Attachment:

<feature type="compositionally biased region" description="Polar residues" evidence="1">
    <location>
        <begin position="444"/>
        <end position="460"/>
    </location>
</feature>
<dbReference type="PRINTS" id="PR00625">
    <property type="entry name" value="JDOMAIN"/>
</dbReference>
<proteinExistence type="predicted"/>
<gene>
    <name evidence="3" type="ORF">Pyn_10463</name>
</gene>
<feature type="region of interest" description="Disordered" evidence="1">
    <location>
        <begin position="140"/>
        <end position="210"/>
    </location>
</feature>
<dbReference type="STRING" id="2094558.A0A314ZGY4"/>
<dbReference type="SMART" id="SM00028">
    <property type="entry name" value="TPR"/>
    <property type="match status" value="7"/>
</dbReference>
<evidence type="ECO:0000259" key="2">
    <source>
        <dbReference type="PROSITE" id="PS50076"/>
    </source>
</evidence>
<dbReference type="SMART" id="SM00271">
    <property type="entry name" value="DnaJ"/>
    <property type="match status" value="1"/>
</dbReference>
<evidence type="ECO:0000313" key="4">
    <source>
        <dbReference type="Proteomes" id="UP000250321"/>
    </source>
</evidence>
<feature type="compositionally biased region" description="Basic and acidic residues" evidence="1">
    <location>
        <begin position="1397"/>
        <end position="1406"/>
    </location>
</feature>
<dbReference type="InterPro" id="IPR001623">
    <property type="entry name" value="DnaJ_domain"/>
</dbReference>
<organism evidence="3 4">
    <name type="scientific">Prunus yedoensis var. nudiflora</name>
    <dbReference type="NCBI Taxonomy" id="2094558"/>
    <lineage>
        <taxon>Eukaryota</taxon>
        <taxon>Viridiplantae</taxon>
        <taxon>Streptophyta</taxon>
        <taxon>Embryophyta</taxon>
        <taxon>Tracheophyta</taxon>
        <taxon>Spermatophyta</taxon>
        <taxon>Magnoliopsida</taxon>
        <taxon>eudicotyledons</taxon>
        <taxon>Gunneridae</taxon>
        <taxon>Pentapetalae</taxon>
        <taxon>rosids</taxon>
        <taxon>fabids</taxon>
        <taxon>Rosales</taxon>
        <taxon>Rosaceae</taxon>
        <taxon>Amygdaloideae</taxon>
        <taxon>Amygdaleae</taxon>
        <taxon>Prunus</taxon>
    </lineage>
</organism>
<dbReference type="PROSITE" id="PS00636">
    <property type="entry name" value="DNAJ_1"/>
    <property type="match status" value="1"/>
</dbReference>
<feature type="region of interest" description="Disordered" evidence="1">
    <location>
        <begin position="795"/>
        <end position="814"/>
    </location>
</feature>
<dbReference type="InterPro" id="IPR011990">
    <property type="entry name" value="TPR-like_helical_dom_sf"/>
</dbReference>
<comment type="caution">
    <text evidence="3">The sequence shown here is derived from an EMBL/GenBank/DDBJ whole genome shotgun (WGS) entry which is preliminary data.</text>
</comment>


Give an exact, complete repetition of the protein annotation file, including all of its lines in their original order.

<feature type="compositionally biased region" description="Polar residues" evidence="1">
    <location>
        <begin position="444"/>
        <end position="460"/>
    </location>
</feature>
<dbReference type="PRINTS" id="PR00625">
    <property type="entry name" value="JDOMAIN"/>
</dbReference>
<proteinExistence type="predicted"/>
<gene>
    <name evidence="3" type="ORF">Pyn_10463</name>
</gene>
<feature type="region of interest" description="Disordered" evidence="1">
    <location>
        <begin position="140"/>
        <end position="210"/>
    </location>
</feature>
<dbReference type="STRING" id="2094558.A0A314ZGY4"/>
<dbReference type="SMART" id="SM00028">
    <property type="entry name" value="TPR"/>
    <property type="match status" value="7"/>
</dbReference>
<evidence type="ECO:0000259" key="2">
    <source>
        <dbReference type="PROSITE" id="PS50076"/>
    </source>
</evidence>
<dbReference type="SMART" id="SM00271">
    <property type="entry name" value="DnaJ"/>
    <property type="match status" value="1"/>
</dbReference>
<evidence type="ECO:0000313" key="4">
    <source>
        <dbReference type="Proteomes" id="UP000250321"/>
    </source>
</evidence>
<feature type="compositionally biased region" description="Basic and acidic residues" evidence="1">
    <location>
        <begin position="1397"/>
        <end position="1406"/>
    </location>
</feature>
<dbReference type="InterPro" id="IPR001623">
    <property type="entry name" value="DnaJ_domain"/>
</dbReference>
<organism evidence="3 4">
    <name type="scientific">Prunus yedoensis var. nudiflora</name>
    <dbReference type="NCBI Taxonomy" id="2094558"/>
    <lineage>
        <taxon>Eukaryota</taxon>
        <taxon>Viridiplantae</taxon>
        <taxon>Streptophyta</taxon>
        <taxon>Embryophyta</taxon>
        <taxon>Tracheophyta</taxon>
        <taxon>Spermatophyta</taxon>
        <taxon>Magnoliopsida</taxon>
        <taxon>eudicotyledons</taxon>
        <taxon>Gunneridae</taxon>
        <taxon>Pentapetalae</taxon>
        <taxon>rosids</taxon>
        <taxon>fabids</taxon>
        <taxon>Rosales</taxon>
        <taxon>Rosaceae</taxon>
        <taxon>Amygdaloideae</taxon>
        <taxon>Amygdaleae</taxon>
        <taxon>Prunus</taxon>
    </lineage>
</organism>
<dbReference type="PROSITE" id="PS00636">
    <property type="entry name" value="DNAJ_1"/>
    <property type="match status" value="1"/>
</dbReference>
<feature type="region of interest" description="Disordered" evidence="1">
    <location>
        <begin position="795"/>
        <end position="814"/>
    </location>
</feature>
<dbReference type="InterPro" id="IPR011990">
    <property type="entry name" value="TPR-like_helical_dom_sf"/>
</dbReference>
<comment type="caution">
    <text evidence="3">The sequence shown here is derived from an EMBL/GenBank/DDBJ whole genome shotgun (WGS) entry which is preliminary data.</text>
</comment>